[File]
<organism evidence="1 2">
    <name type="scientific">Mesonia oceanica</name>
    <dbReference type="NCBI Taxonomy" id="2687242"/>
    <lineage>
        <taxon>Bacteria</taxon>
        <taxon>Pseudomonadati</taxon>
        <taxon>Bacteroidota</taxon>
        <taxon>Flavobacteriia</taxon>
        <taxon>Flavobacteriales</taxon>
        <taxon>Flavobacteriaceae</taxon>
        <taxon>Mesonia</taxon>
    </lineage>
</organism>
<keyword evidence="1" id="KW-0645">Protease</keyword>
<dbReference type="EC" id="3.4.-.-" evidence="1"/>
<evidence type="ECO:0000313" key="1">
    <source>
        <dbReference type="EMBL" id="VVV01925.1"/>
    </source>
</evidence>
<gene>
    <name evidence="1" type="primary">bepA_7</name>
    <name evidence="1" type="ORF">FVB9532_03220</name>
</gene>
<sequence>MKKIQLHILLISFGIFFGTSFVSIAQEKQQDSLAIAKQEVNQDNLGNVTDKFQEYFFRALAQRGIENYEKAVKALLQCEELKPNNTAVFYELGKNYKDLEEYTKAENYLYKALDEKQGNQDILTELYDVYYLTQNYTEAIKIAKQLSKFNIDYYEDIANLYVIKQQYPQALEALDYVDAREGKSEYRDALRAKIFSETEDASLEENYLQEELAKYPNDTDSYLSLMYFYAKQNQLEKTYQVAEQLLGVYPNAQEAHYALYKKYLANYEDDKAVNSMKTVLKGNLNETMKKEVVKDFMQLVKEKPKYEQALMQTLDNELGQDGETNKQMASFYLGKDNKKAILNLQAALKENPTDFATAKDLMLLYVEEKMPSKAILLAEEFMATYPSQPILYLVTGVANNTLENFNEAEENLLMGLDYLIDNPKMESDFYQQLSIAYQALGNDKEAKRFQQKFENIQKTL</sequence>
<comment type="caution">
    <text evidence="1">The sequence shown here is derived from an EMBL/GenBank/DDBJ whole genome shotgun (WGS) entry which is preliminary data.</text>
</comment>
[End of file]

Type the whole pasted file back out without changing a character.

<organism evidence="1 2">
    <name type="scientific">Mesonia oceanica</name>
    <dbReference type="NCBI Taxonomy" id="2687242"/>
    <lineage>
        <taxon>Bacteria</taxon>
        <taxon>Pseudomonadati</taxon>
        <taxon>Bacteroidota</taxon>
        <taxon>Flavobacteriia</taxon>
        <taxon>Flavobacteriales</taxon>
        <taxon>Flavobacteriaceae</taxon>
        <taxon>Mesonia</taxon>
    </lineage>
</organism>
<keyword evidence="1" id="KW-0645">Protease</keyword>
<dbReference type="EC" id="3.4.-.-" evidence="1"/>
<evidence type="ECO:0000313" key="1">
    <source>
        <dbReference type="EMBL" id="VVV01925.1"/>
    </source>
</evidence>
<gene>
    <name evidence="1" type="primary">bepA_7</name>
    <name evidence="1" type="ORF">FVB9532_03220</name>
</gene>
<sequence>MKKIQLHILLISFGIFFGTSFVSIAQEKQQDSLAIAKQEVNQDNLGNVTDKFQEYFFRALAQRGIENYEKAVKALLQCEELKPNNTAVFYELGKNYKDLEEYTKAENYLYKALDEKQGNQDILTELYDVYYLTQNYTEAIKIAKQLSKFNIDYYEDIANLYVIKQQYPQALEALDYVDAREGKSEYRDALRAKIFSETEDASLEENYLQEELAKYPNDTDSYLSLMYFYAKQNQLEKTYQVAEQLLGVYPNAQEAHYALYKKYLANYEDDKAVNSMKTVLKGNLNETMKKEVVKDFMQLVKEKPKYEQALMQTLDNELGQDGETNKQMASFYLGKDNKKAILNLQAALKENPTDFATAKDLMLLYVEEKMPSKAILLAEEFMATYPSQPILYLVTGVANNTLENFNEAEENLLMGLDYLIDNPKMESDFYQQLSIAYQALGNDKEAKRFQQKFENIQKTL</sequence>
<comment type="caution">
    <text evidence="1">The sequence shown here is derived from an EMBL/GenBank/DDBJ whole genome shotgun (WGS) entry which is preliminary data.</text>
</comment>